Login

Proposed law in Manitoba will allow it to join class action against opioid manufacturers

Manitoba introduces legislation which will improve conflict of interest rules

Proposed law in Manitoba will allow it to join class action against opioid manufacturers
Manitoba has introduced legislation that will permit it to join a class action against opioid manufacturers.

Manitoba has introduced legislation that will permit it to join a class action proceeding against opioid manufacturers, wholesalers and distributors and has reintroduced legislation aiming to improve its conflict of interest rules.

The Opioid Damages and Health Care Costs Recovery Act, introduced in Spring 2020, will enable the province to take part in the class action filed in August 2018 by B.C. against companies manufacturing, wholesaling and distributing opioids in the country. The province will also be allowed to pursue claims in the bankruptcy of Purdue Pharma.

Apart from B.C., other provinces have also introduced similar legislation, such as Ontario, Alberta, Saskatchewan, Newfoundland and Labrador and Nova Scotia. In Manitoba, the proposed legislation seeks to assist individuals, families and communities impacted by opioid misuse and to address the high human cost of opioids, which may include poisoning, hospitalizations and deaths.

“Now it is time for Manitoba to hold these companies to account, by joining other provinces and territories to take on the pharmaceutical companies that have created such significant and ongoing harm,” said Justice Minister Cliff Cullen in the news release.

“It is clear that more Manitobans require supports for mental health and addictions issues, which is why we have invested more than $42 million in initiatives to address the growing need for these services in our province since October 2019,” said Health, Seniors and Active Living Minister Cameron Friesen in the news release.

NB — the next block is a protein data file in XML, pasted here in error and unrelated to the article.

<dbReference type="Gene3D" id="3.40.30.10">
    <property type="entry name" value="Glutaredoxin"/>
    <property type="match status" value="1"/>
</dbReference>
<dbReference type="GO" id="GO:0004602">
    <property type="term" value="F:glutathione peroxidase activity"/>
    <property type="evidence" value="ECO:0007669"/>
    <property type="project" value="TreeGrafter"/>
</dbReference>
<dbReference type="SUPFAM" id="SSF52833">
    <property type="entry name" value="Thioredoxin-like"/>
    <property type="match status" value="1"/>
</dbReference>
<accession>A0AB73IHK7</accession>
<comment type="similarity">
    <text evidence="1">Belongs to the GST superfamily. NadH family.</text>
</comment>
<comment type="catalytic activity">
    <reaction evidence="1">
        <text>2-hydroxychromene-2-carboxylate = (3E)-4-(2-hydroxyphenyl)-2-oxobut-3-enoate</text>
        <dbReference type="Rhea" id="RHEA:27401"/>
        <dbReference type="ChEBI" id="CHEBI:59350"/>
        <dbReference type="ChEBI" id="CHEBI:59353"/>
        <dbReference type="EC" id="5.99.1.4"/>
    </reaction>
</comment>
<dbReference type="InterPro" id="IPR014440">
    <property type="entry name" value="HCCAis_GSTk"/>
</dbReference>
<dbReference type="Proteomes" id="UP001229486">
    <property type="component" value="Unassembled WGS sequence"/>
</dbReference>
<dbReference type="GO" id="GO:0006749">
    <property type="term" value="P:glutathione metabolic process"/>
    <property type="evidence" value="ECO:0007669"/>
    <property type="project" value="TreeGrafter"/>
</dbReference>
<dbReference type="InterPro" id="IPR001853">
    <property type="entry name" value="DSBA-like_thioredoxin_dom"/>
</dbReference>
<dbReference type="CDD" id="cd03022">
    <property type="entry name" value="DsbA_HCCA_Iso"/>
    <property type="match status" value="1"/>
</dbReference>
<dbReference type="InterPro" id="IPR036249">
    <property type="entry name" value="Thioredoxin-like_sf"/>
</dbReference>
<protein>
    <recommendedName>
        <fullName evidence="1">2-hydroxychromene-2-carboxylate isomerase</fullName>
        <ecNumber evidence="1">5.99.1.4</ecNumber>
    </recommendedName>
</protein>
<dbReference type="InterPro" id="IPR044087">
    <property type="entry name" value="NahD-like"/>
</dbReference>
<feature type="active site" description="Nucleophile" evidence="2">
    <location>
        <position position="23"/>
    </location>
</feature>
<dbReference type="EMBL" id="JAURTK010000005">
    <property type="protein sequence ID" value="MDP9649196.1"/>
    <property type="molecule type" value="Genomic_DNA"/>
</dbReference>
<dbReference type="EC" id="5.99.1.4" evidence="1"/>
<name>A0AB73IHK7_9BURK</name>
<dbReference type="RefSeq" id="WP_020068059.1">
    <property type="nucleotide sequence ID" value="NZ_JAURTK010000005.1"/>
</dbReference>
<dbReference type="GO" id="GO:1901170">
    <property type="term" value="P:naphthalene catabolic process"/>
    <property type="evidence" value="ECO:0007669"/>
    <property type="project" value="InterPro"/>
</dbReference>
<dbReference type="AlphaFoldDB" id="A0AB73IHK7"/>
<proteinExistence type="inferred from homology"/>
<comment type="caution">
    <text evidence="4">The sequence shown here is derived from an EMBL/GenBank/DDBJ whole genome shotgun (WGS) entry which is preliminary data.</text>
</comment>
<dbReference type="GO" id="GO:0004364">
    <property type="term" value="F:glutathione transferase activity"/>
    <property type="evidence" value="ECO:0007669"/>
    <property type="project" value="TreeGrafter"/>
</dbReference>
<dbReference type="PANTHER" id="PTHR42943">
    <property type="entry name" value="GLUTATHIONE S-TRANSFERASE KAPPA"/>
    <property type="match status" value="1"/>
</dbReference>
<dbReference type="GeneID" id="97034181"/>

Manitoba’s reintroduced legislation governing conflict of interest will, on the other hand, equip the ethics commissioner — renamed from conflict of interest commissioner — with broader powers, including the ability to receive and investigate complaints regarding alleged violations.

“Manitoba’s conflict of interest rules are among the weakest in Canada and this legislation would update the rules and create a new ethics commissioner with expanded powers to enforce them,” said Minister Cullen in the news release.

The proposed legislation will recognize that a conflict may be present in cases where ministers and members of the Manitoba legislative assembly have the chance to prioritize their own interest, their family’s interests or another individual’s interests over the public interest. It will also set out rules relating to gifts and personal benefits, private air travel, sporting and cultural event tickets and business dealings between members and the government.

The proposed legislation will also impose restrictions on former members regarding information that they have acquired while in office, regarding the acceptance of government contracts and regarding their interactions with the government under certain circumstances.

These updated and streamlined conflict of interest rules aim to ensure that elected provincial officials adhere to the highest standard of ethics and accountability.

Related stories

Free newsletter

The Canadian Legal Newswire is a FREE newsletter that keeps you up to date on news and analysis about the Canadian legal scene. A separate InHouse Edition is delivered on a regular basis, providing targeted news and information of interest to in-house counsel.

Please enter your email address below to subscribe.

Recent articles & video

Big Deals Roundup: September to December 2020

Federal Court of Appeal affirms summary judgment in patent prosecutions

Cannabis sector in Canada stoked for M&A activity in 2021, Norton Rose Fulbright lawyers say

Voting closes soon for top Ontario regional firms

Workplace mental health issues a challenge as pandemic hangs on: Stewart McKelvey managing partner

Federal justice department extends funding for sex trafficking victims

Most Read Articles

Doug Ford’s hypocrisy in firing lockdown critic Roman Baber from the Conservatives is stunning

B.C. lawyer honoured for role in legal fight to eliminate discrimination against LGBTQ2SI+ community

Post-pandemic litigation may include remote will witnessing

Alberta QB justice with niche in commercial and insolvency law retires